In May, Texas Longhorns co-offensive coordinator/offensive line coach Herb Hand received a $60,000 raise to elevate his salary to $700,000 over the last two years of his contract.
In recruiting during the 2021 cycle, Hand hasn’t earned a cent of that raise over the proceeding months.
On Friday morning, as Katy Taylor offensive guard Bryce Foster celebrated his 18th birthday, a Texas hat sat on the table in front of him as he announced his college decision. It was a mere formality — the Longhorns hadn’t been serious contenders in Foster’s recruitment for months. And that’s generously offering that Texas was ever really a contender at all past ranking fourth or fifth or so on Foster’s list at any given time. So when Foster expectedly donned a Texas A&M hat, that action merely cemented failures by Hand that largely happened well in the past, only to wait for the official confirmation.
With an unusually strong and deep in-state offensive line class in 21, Hand had a unique opportunity. Five of the state’s top 15 players are offensive linemen and there are nine four-star offensive line prospects overall in Texas during this cycle.
The state’s top-ranked player, Fort Worth All Saints tackle Tommy Brockermeyer, is a Longhorn legacy whose older brother, Luke, is a former walk-on linebacker at Texas. Tommy’s twin brother, James, is the nation’s top-ranked center. Hand seemingly had an easy sell with the family. But the father, Blake Brockermeyer, isn’t just a Longhorn legend, he’s also a quality control analyst for SMU, so he’s still connected to the college football world.
Hand never convinced the Brockermeyers with his pitch — they chose Alabama in explicit indictments of Hand and the Texas program more generally.
“Honestly, it was everything about it from the strength and conditioning program,” James said. “We got a chance to talk with Matt Rhea and David Ballou. I have confidence in Kyle Flood (Alabama’s offensive line coach). I really like what he is doing along with what Nick Saban has been able to do there. It is nothing short of elite. It is just an awesome opportunity.”
Ducanville’s Savion Byrd chose Oklahoma and respected offensive line coach Bill Bedenbaugh on Early Signing Day. Houston Episcopal offensive guard Donovan Jackson, a consensus five-star prospect and the state’s No. 2 player, chose Ohio State back in January, following the disappointing 2019 season for Texas. Richmond Foster’s Reuben Fatheree picked Texas A&M in June.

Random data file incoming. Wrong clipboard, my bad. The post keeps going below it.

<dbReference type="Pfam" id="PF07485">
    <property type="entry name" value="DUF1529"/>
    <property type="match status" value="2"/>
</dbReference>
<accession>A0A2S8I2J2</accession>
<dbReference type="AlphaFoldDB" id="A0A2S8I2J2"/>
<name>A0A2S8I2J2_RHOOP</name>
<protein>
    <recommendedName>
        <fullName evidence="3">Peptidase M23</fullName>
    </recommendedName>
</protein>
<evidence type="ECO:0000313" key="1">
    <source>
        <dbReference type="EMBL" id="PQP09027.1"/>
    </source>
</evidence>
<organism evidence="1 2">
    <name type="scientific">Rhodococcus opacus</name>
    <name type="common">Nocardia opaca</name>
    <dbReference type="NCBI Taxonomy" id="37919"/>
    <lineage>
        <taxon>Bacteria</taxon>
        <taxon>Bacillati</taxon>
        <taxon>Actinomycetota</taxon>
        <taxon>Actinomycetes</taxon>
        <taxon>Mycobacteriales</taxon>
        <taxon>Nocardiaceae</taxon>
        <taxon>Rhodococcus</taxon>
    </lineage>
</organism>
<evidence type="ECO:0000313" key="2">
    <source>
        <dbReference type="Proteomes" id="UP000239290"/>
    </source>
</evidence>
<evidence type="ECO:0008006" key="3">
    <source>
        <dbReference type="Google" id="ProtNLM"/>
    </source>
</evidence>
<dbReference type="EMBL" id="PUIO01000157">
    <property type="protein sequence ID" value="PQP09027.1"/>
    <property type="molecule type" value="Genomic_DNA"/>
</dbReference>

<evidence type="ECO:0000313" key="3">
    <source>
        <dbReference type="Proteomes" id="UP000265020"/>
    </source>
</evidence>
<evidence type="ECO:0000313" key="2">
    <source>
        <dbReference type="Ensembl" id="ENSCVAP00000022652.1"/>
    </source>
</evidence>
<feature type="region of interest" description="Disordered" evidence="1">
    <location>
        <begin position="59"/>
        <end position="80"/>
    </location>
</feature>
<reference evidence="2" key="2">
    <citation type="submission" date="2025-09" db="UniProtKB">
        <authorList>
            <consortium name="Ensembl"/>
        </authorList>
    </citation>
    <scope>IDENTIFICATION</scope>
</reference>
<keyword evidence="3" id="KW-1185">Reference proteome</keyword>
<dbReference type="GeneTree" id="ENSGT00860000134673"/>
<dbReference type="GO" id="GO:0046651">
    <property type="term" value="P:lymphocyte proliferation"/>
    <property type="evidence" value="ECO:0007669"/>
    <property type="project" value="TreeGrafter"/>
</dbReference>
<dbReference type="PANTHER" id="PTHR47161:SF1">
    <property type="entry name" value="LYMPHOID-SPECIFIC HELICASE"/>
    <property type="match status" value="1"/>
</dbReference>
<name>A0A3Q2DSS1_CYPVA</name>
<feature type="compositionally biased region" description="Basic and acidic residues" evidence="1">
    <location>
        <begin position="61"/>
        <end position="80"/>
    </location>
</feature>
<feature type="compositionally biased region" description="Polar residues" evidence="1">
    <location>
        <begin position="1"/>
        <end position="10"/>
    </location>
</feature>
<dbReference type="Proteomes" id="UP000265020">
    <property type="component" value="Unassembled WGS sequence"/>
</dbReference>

Even secondary options shot down the Longhorns. Dallas Jesuit offensive tackle Ryan Lengyel isn’t ranked among the top 1,000 prospects in the country and chose Baylor over Texas. Highland Park offensive tackle Jack Leyrer isn’t ranked among the top 100 players in the state and chose the Cardinal over the Longhorns.
One of the other backup options was Florida product Michael Myslinski, a center who was initially amenable enough to Hand’s pitch that he committed to Texas in early August. But he decommitted last week, leaving the Longhorns with only two pledges in the class and none of the four-star offensive linemen in the state.
Over three years as the offensive line coach at Texas, Hand’s results have been fair to middling in developing players, results that or more or less in line with his on-field product during previous stops at Penn State and Auburn. But Hand’s recent failures in recruiting will have long-term consequences for the program it will have to make up for through the transfer portal or high-level development of the lower-ranked prospects who have committed to play for Hand.
That’s just not good enough, especially given what Hand’s failures suggest is the limited possibility of landing the key targets in the 2022 class, for which there is now more pressure.
When Tom Herman turned over 70 percent of his staff last year, Hand was one of three assistants to remain on the staff. He even received the aforementioned raise.
Now Herman has to decide if Hand’s abject failure to take advantage of a massive opportunity in the 2021 class is a fireable offense. It’s difficult to see it as anything else.